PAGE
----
Connect with us
Apply Now


Most Important Onboarding Mistakes to Avoid

Most Important Onboarding Mistakes to Avoid

Onboarding is the process of ensuring new employees have all knowledge, skills, connections, and behaviors necessary to thrive in various workplaces. The more intensive and detailed a business’s onboarding practices are, the better trained its employees can be for their benefit. While most business owners understand the importance of thorough training, they don’t always get it right. If you want to put your new hires in a solid position to succeed, avoid making some of the following mistakes.

Forgetting to Make It Fun

There’s no denying that onboarding can require a significant amount of learning, reading, and form signing. However, there’s no reason why you can’t incorporate fun employee onboarding activities to help the latest additions to your team feel more at ease.

Working for a new company can be daunting and nerve-wracking, and it can be challenging to absorb new information when you feel anxious about a foreign working environment. By including a few fun activities for new and current employees, you might enjoy a much-needed icebreaker that makes the rest of the onboarding process more tolerable and less stressful for all involved.

Cramming in Too Much New Information

There can be a lot for new employees to learn, and employers likely want them to be up to speed as soon as possible to keep their productivity levels high. However, overloading new hires with too much information on the first day can have the opposite effect.

Studies have shown that cramming can decrease performance, increase anxiety, affect information recall, and even lead to bad habits. Instead, adopt a focused and spaced onboarding process that you carry out over a series of months rather than days or weeks. New hires can then learn and retain helpful information without feeling rushed.

Forgetting Preboarding

Employers can sometimes be so focused on getting onboarding right that they forget about the necessary process before it begins: preboarding. Preboarding describes providing a new hire with essential information before their official first day. This can include the dress code, workplace policies, a building map, and contact details for the people they will be working with.

Consider putting together a welcome packet of information new employees can read through before they start work. Something as simple as knowing the products and services you provide and where the bathrooms are might be more helpful than you think for easing a new employee’s nerves.

Not Having a Set Onboarding Structure

Structure is likely crucial in your daily business operations, so it should be equally important regarding new employee onboarding. The more structured your onboarding processes, the more consistent your training practices can be for all new employees in the future.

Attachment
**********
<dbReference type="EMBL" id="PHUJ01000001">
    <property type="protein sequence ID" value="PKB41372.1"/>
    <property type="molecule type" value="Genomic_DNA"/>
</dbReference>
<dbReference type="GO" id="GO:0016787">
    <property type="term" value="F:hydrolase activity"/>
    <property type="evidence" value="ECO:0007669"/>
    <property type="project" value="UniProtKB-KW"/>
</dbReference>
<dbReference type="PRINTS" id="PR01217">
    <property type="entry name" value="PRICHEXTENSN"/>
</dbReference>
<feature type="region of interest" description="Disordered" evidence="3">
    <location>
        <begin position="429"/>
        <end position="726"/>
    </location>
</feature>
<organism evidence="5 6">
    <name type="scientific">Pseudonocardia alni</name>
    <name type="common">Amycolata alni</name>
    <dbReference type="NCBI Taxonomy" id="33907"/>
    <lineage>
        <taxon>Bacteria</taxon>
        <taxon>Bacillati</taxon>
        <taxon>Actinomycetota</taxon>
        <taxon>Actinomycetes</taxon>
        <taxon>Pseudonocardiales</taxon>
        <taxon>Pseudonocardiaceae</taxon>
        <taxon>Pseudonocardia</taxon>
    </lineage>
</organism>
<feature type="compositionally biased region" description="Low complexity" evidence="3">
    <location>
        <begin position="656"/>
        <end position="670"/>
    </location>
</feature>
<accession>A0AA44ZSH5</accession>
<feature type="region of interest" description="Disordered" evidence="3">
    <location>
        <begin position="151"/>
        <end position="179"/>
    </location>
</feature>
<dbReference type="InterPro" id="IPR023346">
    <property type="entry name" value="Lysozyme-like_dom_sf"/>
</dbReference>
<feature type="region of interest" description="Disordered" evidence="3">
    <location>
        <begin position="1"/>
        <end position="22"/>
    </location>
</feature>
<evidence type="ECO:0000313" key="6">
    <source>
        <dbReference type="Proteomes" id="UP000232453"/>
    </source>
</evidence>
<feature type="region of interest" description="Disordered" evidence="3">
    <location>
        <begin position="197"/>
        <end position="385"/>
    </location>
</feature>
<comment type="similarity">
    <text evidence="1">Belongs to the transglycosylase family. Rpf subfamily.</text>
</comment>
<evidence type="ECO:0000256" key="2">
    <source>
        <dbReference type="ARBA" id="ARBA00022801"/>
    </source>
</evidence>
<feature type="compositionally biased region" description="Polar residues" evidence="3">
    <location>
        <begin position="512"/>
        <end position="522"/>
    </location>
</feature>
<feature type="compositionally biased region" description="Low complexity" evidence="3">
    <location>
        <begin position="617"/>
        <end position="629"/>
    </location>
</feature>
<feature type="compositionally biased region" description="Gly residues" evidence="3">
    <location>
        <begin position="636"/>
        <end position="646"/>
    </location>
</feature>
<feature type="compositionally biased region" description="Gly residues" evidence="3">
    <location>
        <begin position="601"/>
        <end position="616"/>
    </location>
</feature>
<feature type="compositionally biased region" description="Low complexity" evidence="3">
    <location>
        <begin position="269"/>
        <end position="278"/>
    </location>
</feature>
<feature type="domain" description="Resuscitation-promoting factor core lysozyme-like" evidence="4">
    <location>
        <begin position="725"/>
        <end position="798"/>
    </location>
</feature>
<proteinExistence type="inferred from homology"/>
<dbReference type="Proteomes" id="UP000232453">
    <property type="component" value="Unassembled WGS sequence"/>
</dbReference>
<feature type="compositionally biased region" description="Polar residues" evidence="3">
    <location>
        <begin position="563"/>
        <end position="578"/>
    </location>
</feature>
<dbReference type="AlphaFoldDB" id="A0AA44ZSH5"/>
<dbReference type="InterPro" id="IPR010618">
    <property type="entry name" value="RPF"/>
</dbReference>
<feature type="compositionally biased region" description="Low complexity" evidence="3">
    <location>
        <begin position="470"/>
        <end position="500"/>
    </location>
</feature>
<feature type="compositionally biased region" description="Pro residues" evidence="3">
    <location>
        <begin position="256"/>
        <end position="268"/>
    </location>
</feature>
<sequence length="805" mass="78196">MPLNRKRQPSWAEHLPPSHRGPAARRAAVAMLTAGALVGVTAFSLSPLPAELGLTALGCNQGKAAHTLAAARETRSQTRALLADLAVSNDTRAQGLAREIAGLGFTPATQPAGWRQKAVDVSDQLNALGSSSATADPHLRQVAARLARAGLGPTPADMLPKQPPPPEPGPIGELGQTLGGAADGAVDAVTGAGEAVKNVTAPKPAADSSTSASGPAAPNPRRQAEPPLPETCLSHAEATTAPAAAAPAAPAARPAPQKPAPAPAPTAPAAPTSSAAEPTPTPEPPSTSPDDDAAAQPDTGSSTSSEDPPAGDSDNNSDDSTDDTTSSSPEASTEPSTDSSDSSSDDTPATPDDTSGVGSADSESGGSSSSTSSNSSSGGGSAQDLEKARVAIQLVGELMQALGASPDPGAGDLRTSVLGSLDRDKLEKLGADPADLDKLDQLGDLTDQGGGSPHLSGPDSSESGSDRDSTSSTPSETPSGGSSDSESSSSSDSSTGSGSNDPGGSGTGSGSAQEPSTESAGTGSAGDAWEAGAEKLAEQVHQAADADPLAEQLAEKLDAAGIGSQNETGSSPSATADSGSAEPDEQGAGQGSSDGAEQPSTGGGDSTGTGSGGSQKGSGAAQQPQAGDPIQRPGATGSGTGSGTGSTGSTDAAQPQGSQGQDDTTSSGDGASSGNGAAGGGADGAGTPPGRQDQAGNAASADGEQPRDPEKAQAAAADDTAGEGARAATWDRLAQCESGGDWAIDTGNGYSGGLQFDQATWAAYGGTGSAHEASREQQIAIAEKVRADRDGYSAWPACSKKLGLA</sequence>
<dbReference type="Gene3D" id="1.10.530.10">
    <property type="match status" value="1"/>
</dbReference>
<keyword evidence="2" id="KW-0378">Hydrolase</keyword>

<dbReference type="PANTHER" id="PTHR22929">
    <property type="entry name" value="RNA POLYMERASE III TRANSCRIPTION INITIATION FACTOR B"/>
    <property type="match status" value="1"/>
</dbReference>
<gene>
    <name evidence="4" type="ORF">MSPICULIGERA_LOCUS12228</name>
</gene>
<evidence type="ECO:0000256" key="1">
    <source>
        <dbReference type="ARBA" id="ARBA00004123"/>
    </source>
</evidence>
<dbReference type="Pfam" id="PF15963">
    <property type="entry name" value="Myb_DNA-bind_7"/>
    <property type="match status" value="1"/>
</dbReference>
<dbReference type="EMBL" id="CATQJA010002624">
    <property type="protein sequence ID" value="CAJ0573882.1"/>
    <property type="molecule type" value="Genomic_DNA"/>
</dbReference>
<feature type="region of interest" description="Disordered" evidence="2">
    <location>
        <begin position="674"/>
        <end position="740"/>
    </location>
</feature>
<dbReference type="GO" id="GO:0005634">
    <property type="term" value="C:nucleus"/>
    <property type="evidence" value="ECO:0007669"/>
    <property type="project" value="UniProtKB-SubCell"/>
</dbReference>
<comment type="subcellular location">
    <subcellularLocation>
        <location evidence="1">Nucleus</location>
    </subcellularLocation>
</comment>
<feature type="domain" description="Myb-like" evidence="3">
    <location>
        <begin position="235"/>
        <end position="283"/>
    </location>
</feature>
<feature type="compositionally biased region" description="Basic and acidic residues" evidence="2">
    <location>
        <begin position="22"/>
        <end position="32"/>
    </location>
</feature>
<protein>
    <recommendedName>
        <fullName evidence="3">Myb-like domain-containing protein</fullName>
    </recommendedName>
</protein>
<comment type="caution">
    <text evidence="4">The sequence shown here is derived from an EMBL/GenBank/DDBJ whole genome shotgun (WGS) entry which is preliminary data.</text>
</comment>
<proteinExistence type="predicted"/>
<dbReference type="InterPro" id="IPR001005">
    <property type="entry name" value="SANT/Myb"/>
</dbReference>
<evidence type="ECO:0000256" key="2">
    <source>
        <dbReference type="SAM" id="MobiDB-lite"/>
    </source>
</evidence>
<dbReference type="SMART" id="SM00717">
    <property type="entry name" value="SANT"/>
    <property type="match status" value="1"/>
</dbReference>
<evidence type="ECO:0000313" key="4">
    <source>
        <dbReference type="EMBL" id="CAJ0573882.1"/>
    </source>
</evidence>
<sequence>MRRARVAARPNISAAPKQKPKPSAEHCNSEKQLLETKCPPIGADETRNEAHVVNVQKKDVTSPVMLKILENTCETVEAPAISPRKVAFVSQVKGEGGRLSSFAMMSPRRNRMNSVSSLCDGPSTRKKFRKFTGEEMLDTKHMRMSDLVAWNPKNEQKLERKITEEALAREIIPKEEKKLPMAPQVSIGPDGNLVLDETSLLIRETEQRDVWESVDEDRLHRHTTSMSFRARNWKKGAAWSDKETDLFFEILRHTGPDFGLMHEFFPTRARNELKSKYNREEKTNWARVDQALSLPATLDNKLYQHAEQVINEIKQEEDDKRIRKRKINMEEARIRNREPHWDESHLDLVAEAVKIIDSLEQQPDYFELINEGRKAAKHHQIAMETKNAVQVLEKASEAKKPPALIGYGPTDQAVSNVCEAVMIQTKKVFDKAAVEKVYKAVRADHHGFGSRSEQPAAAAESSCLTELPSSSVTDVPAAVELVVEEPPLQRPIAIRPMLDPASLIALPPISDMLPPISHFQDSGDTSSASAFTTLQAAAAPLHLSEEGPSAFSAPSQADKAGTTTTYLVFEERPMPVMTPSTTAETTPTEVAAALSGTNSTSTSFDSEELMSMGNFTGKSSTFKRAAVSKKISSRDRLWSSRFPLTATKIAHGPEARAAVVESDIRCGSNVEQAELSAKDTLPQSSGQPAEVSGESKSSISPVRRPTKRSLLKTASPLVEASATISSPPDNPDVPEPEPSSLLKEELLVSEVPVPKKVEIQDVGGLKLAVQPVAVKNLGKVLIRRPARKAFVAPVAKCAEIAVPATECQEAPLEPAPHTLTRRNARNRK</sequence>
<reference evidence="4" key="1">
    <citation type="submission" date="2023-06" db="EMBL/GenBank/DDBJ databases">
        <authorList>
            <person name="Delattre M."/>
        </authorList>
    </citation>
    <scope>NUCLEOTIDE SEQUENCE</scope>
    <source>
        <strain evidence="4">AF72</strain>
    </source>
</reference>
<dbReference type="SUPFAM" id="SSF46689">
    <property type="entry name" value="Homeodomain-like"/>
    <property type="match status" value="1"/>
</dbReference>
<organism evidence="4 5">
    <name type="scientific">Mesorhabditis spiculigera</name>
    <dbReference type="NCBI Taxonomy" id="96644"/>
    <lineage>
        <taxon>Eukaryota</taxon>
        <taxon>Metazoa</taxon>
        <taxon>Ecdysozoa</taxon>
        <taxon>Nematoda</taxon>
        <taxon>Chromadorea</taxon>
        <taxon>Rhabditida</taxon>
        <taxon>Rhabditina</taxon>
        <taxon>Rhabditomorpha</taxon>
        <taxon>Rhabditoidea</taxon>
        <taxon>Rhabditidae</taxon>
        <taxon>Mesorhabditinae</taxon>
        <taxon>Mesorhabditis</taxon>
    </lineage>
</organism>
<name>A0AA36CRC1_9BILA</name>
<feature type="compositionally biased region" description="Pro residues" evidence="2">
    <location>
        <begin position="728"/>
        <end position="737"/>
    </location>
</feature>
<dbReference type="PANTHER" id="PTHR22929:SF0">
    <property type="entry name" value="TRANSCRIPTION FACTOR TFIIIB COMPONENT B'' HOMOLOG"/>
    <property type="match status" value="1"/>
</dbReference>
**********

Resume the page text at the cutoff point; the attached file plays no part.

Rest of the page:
Create a timeline for onboarding actions to occur, such as first office visits, helping new hires settle in, scheduling meetings, and organizing team-building events. Don’t forget to set aside time in your busy schedule for meetings with new hires to find out how they’re enjoying their new role, whether they’re concerned or stressed about anything, and to see if they have any questions.

Onboarding is not a single-day training session. Instead, it’s a months-long integration process that can set new employees up for success. If you want to create a strong and successful team, try to avoid making these mistakes above. The better your onboarding process is, the more proficient and productive your team might be.

Continue Reading

Copyright © 2022 Disrupt ™ Magazine is a Minority Owned Privately Held Company - Disrupt ™ was founder by Puerto Rican serial entrepreneur and philanthropist Tony Delgado who is on a mission to transform Latin America using the power of education and entrepreneurship.

Disrupt ™ Magazine
151 Calle San Francisco
Suite 200
San Juan, Puerto Rico, 00901

Opinions expressed by Disrupt Contributors are their own. Disrupt Magazine invites voices from many diverse walks of life to share their perspectives on our contributor platform. We are big believers in freedom of speech and while we do enforce our community guidelines, we do not actively censor stories on our platform because we want to give our contributors the freedom to express their opinions. Articles are not commissioned by our editorial team, and opinions expressed by our community contributors do not reflect the opinions of Disrupt or its employees.
We are committed to fighting the spread of misinformation online so if you feel an article on our platform goes against our community guidelines or contains false information, we do encourage you to report it. We need your help to fight the spread of misinformation. For more information please visit our Contributor Guidelines available here.

Disrupt ™ is the voice of latino entrepreneurs around the world. We are part of a movement to increase diversity in the technology industry and we are focused on using entrepreneurship to grow new economies in underserved communities both here in Puerto Rico and throughout Latin America. We enable millennials to become what they want to become in life by learning new skills and leveraging the power of the digital economy. We are living proof that all you need to succeed in this new economy is a landing page and a dream. Disrupt tells the stories of the world top entrepreneurs, developers, creators, and digital marketers and help empower them to teach others the skills they used to grow their careers, chase their passions and create financial freedom for themselves, their families, and their lives, all while living out their true purpose. We recognize the fact that most young people are opting to skip college in exchange for entrepreneurship and real-life experience. Disrupt Magazine was designed to give the world a taste of that.